Halfway through the journey, a terrible smell started to spread throughout the ship. It was soon discovered that the cause of the stench was coming from the hold in the ship where all of the oils and fats had spoiled due to the heat and the confined quarters. The smell had become so unbearable that the captain gave orders to throw the whole cargo overboard.

The poor מִסְכֵּן/nebachreturned home the same way as he had departed — penniless. As he made his way back home to his wife and kids, he felt like such a failure. The physical exertion from the trip, coupled with his low self-esteem, took their toll on the poor man, who, when reaching home, collapsed on the floor and was taken to bed. His wife cleaned his clothes and found a few diamonds in his pocket and was overcome with joy to know that her husband’s trip had proven successful. When he woke up still feeling depressed, his wife couldn’t understand why he was so miserable; after all, he did bring back a few valuable diamonds.

Thenimshalis clear. We are in this world to collect mitzvos and good deeds, which are the diamonds. The gold and silver, the “fats” of this world, we cannot take with us; they are not the currency back home in Hashem’s world.

We come down to this world…kicking and screaming, “I want to break free…I want to break free!” And when it comes time to go, we also kick and scream, but this time we say: “Don’t stop me now…I’m having such a good time…I’m having a ball!”

We get so caught up in the vanities of this world — wealth, houses, cars — that we forget who we are and what we are here for. So when the boat comes to take us back home, we are not ready to go; we’re having such a good time, we’re having a ball. But in the end, it is a ball of nothing! We are nothing but the old foolish king who in the next world is the real מִסְכֵּן/poor man, whereas the poor wise youth, who with his wisdom collects diamonds, goes from rags to riches.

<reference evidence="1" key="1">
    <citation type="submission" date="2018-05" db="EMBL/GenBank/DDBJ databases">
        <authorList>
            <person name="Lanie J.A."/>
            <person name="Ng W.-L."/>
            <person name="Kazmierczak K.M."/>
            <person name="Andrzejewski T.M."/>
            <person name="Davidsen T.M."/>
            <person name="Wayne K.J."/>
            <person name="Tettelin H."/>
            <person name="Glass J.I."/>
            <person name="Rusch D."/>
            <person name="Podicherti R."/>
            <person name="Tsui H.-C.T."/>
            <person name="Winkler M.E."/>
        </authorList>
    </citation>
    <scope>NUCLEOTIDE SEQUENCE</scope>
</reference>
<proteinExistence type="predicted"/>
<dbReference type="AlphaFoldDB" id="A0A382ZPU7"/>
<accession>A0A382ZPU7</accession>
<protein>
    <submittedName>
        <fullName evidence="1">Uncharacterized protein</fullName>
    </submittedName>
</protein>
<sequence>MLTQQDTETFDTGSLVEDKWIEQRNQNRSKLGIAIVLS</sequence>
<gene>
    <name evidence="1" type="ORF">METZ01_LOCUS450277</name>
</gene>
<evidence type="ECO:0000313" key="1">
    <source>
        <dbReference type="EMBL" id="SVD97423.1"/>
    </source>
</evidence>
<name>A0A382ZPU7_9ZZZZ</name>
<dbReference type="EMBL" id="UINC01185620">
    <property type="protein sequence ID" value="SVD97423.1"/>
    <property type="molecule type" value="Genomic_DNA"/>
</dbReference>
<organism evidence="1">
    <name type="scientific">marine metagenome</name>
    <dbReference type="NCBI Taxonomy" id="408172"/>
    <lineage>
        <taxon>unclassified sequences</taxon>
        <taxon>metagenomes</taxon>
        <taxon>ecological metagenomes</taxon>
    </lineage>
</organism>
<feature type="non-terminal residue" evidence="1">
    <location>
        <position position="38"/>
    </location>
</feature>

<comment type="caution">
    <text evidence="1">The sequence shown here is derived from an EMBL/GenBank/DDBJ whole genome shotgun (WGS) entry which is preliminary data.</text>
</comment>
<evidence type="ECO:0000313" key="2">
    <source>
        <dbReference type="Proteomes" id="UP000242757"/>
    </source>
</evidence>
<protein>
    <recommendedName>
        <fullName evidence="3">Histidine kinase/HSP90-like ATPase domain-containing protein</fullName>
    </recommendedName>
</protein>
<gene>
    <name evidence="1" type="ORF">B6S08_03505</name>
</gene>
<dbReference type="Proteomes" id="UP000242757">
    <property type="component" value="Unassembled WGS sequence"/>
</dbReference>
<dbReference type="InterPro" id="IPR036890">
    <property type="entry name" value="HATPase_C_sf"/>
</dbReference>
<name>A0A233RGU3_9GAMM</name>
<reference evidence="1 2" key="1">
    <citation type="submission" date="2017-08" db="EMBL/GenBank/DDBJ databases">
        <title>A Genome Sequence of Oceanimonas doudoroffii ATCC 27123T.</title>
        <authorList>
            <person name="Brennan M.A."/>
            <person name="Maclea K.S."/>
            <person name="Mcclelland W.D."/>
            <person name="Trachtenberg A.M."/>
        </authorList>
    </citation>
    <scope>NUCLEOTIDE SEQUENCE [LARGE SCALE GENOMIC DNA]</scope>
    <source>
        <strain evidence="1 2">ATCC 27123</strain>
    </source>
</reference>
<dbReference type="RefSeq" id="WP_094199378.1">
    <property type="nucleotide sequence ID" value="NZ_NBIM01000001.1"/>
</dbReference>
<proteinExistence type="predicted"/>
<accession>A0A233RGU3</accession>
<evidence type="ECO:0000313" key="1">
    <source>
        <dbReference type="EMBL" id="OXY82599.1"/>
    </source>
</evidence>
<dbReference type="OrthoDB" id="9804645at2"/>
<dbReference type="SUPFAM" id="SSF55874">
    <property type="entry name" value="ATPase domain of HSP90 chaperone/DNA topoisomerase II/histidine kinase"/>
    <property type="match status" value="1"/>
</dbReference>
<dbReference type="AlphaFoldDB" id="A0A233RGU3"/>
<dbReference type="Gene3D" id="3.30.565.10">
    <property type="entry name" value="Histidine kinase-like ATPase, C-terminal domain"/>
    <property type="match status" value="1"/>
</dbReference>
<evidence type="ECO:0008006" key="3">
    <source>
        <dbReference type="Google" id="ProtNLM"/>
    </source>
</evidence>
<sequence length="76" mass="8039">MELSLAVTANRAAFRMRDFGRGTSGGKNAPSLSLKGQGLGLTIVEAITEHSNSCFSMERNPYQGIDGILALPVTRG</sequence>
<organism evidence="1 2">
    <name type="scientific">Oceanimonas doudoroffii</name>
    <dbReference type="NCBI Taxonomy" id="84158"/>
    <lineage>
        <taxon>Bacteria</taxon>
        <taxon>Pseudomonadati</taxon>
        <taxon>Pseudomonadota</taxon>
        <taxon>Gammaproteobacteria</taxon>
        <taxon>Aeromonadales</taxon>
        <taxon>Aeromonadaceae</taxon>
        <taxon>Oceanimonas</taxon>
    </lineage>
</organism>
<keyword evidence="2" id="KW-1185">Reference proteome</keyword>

Rashi brings down the Midrash that compares the Jewish Nation to the stars and the twelve shevatimto the twelve constellations.5This fits nicely with what we said above regarding הַמַזָל שֶׁל אָדָם הוּא הַמַלְאַךְ שֶׁלוֹ/that the mazalof a person is his guardian angel, because Hashem directs everything through the mazalos, the flow of divine energy that is channelled through the stars.

The World is a Stage

We are all actors in Hashem’s play.

Now, every stage needs good lighting. Hashem is the sun and the Jewish People are the moon. We are all individually compared to stars, and each one of us reflects Hashem’s light onto the stage.

The script of the play is the Torah. 

All the characters’ names in the play signify their individual roles. They are not just names picked out a hat, but rather the names in the Torah are significant and describe their bearers’ individual essences.

Pharoah: from the root “to pay.” He is first to scheme and is first to receive retribution.
Moshe: “drawn from the waters.” Water stands for Torah, and the waters of a mikvehsignify purity. Moshe’s spiritual level lit up the house when he was born.
Churvah: referring to Har Sinai, because it was three-day journey from Egypt, in particular the Nile, the nearest water source, and was so named because it was a dry desolate place.